Cashew Butter Cookies and Carrot Cake Cookies


My new office is having a cookie exchange tomorrow and I decided to try two new recipes for the occasion.  Nick and I went to stay with my parents this weekend and he helped me bake them in between decorating the Christmas tree and drinking hot spiced wine.

The first recipe is from Martha Stewart and can be found on her website.  The cookies call for two and a half cups of cashews which are used to make a delicious cashew butter for the batter.  A portion is also added coarsely chopped to the batter which created a lovely texture.  The only change I made to these cookies was to omit the caramel sauce.  Oddly, the grocery stores near my parent's house happened to be completely out of caramel candies. 

These cookies were fantastic.  I will definitely be making them again.  I think the caramel sauce would be an excellent complement to these cookies and I hope to try it next time around.


The second recipe, Carrot Cake Sandwich Cookies, is also from Martha Stewart and can also be found on her website.  I was less thrilled with the results of this recipe.  The cookies were soft and cakey, I believe too cakey to be called a cookie.  They fell apart at the slightest touch.  However, the flavor was nice and they filled the house with a wonderful aroma while baking.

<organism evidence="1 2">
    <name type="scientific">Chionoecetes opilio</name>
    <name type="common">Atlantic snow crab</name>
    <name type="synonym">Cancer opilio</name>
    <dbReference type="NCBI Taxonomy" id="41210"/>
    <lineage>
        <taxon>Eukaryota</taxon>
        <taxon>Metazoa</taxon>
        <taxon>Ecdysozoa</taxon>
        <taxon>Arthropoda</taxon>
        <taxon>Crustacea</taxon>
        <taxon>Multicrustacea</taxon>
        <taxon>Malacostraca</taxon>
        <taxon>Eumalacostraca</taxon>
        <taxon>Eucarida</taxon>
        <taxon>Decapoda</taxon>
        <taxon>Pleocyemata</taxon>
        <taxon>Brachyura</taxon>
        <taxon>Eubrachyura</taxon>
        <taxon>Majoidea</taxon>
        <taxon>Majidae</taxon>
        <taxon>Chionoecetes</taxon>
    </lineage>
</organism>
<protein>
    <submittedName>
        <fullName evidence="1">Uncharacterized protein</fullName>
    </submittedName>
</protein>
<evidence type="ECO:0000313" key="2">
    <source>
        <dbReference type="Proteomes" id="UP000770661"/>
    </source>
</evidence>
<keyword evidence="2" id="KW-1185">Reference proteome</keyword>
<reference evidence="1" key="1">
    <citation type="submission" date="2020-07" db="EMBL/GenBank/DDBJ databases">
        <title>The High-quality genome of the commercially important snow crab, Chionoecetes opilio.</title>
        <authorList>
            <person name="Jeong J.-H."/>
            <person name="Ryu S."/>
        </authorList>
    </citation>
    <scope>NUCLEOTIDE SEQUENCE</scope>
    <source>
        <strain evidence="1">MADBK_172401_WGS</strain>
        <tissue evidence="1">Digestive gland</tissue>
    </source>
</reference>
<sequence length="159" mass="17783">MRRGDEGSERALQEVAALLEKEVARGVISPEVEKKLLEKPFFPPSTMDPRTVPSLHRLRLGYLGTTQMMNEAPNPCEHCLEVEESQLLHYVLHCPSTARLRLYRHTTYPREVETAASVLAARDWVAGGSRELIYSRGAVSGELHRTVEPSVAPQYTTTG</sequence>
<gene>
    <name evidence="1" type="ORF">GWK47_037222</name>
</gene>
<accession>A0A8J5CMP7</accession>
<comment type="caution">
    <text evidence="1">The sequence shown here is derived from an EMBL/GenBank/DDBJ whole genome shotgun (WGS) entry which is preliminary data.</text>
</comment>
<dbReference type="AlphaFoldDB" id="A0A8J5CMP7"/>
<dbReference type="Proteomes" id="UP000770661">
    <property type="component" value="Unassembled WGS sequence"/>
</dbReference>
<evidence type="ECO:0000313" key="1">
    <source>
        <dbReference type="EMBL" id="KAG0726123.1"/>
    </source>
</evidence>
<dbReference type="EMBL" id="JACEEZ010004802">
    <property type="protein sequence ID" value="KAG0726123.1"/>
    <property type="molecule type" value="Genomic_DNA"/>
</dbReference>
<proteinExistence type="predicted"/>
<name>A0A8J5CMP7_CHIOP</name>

I would do two things differently if I were to bake these again.  First, I would make the cookies much smaller.  They expand quite a bit while baking which makes for an even more unruly sandwich.  Secondly, I would recommend you ignore the recipe that is provided for the Cream Cheese Frosting filling. The cookies themselves already call for two sticks of butter.  Adding a third to the filling is not only a bit excessive, but makes for both a poor texture and taste.  Simply combining cream cheese, confectioner's sugar, and vanilla would created the perfect filling.  The zing from the cream cheese that we all love in cream cheese frosting would not be muted by the butter and the resulting texture would create a more secure sandwich.